East Coast Lease Activity
Plans are in place to offer bidding and lease opportunities over the next two years in new areas offshore New Jersey, Maryland, Connecticut, and New York. There is also momentum to develop new acreage in Virginia and the Carolinas. Offshore New York, the "New York Bight" area saw six lease blocks made available during Q1 2022 with projects developed from this lease are estimated to bring up to 7 GW of energy production to the grid, making it the largest lease event in US offshore wind to date.
The East Coast is in a unique position to leverage the experience and technological developments that have been refined in Europe, making it possible to decrease the time it takes to bring a project online. Companies like Equinor, Ørsted, Avangrid, EnBW, BP, and many others who have specialized in offshore wind development across Europe are bringing their experience to the U.S. Their knowledge of navigating the regulation and permitting processes and their technical development acumen will undoubtedly be leveraged in their expected participation in the NY Bight bid round.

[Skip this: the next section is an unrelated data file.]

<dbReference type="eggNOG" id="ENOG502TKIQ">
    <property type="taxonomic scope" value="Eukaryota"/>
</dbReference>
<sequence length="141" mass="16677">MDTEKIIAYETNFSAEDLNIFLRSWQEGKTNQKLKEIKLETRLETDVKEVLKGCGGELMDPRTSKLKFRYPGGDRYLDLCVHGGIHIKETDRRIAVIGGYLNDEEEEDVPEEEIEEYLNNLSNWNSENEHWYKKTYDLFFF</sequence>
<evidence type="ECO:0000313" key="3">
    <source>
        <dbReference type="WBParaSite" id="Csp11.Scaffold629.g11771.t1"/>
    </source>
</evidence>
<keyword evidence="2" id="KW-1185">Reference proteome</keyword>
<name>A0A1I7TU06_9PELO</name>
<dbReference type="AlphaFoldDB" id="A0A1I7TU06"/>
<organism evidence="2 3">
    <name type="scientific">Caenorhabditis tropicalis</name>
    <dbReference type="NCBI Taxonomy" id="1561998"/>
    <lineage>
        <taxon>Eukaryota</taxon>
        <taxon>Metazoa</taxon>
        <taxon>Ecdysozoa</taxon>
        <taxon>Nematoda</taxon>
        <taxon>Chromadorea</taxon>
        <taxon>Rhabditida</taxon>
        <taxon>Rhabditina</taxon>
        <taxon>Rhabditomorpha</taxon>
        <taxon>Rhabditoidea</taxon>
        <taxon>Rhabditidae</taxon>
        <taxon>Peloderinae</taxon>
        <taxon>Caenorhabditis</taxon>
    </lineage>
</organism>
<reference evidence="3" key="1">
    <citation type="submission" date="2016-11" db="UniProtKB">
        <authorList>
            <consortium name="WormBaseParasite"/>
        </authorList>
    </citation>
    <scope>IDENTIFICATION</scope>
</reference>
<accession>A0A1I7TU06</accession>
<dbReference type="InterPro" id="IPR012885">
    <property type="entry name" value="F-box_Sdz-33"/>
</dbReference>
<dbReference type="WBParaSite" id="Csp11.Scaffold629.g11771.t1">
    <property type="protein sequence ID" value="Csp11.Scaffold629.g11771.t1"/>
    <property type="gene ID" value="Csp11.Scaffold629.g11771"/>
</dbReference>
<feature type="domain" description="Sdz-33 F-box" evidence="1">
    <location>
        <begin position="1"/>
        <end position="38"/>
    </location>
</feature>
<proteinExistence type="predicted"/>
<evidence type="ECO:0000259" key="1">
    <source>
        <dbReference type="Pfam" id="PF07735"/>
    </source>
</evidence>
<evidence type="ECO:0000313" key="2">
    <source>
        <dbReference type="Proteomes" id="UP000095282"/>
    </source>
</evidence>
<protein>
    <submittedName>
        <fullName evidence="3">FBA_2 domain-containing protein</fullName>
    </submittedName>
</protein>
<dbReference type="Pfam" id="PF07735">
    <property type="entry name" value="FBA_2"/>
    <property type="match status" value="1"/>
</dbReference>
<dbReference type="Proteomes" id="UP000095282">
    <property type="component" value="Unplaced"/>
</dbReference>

The future of offshore wind energy in the U.S is promising. A windfall of positive enforcement from federal and state regulators to promote an ambitious timeline combined with the drive from energy and data analytic companies to provide reliable engineering and scientific data will provide the tools necessary to meet the 30 GW goal by 2030. As seen in Europe, the utilization of detailed wind resource data in the development process makes it possible to mitigate risk and increase energy production and profitability while reducing overall energy costs to consumers. The U.S. hopes to benefit significantly from the lessons learned in Europe to enable exponential growth in offshore wind development over the next ten years.